sub _derange { my( $cb, $todo, @v ) = @_; @$todo or return $cb->( @v ); my %seen; @seen{@v}=(); my( $range, @todo ) = @$todo; _derange( $cb, \@todo, @v, $_ ) for grep { ! exists $seen{$_} } @$range; } sub derange(&@) { my $cb = shift; _derange( $cb, [ map { my $x = $_; [ grep { $_ ne $x } @_ ] } @_ ] ); }


    If one needed to allow for deranging a list which contains duplicates, one could simply derange the list of its indices. E.g.:

    my @x = ( 1 .. 4, 4 ); derange { print "@x[@_]\n" } 0 .. $#x;
    We're building the house of the future together.

      I don't care about "cool". I care about "useful". Callbacks are fundamentally inflexible (Re: Are you looking at XML processing the right way? (merge)).

      Note that turning my iterator into your callback interface is trivial:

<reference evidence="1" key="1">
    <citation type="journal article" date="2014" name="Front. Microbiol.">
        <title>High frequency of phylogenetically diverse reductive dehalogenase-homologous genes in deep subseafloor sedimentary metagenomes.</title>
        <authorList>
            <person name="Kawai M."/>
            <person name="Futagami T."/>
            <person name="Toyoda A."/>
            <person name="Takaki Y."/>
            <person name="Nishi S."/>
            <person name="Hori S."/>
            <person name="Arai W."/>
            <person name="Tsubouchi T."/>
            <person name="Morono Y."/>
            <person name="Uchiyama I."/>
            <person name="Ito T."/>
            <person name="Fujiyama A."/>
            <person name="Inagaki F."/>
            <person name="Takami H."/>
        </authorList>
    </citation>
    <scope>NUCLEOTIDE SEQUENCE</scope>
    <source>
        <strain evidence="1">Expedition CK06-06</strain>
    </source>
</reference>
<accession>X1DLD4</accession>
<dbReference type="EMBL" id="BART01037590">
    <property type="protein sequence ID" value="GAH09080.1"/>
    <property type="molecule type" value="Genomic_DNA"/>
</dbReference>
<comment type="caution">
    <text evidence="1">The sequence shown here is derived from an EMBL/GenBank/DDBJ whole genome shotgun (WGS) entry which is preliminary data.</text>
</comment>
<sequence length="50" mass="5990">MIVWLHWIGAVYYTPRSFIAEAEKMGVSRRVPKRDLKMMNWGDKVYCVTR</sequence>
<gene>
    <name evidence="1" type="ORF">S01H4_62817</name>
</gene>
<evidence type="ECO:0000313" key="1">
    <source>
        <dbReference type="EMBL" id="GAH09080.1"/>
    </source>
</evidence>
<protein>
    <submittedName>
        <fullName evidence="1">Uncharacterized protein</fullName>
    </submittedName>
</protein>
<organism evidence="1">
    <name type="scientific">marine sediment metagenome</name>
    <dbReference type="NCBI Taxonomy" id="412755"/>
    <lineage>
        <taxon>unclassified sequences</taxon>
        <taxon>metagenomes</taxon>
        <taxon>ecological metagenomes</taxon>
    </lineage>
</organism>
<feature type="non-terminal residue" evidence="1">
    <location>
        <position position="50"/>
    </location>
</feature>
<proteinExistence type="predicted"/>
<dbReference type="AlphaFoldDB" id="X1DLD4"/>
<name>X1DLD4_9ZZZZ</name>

sub forDerange(&@) { my $cv= shift @_; my $iter= genDerange( @_ ); my @list; while( @list= $iter->() ) { $cv->( @list ); } }

      Try to go the other way. (:

      - tye        

        Towards the best collection traversal interface
        Most programming languages support collections, represented by an in-memory data structure, a file, a database, or a generating function. A programming language system gives us typically one of the two interfaces to systematically access elements of a collection. One traversal API is based on enumerators -- e.g., for-each, map, filter higher-order procedures -- of which the most general is fold. The second approach relies on streams, a.k.a. cursors, lazy lists. Generators such as the ones in Icon, Ruby and Python are a hybrid approach.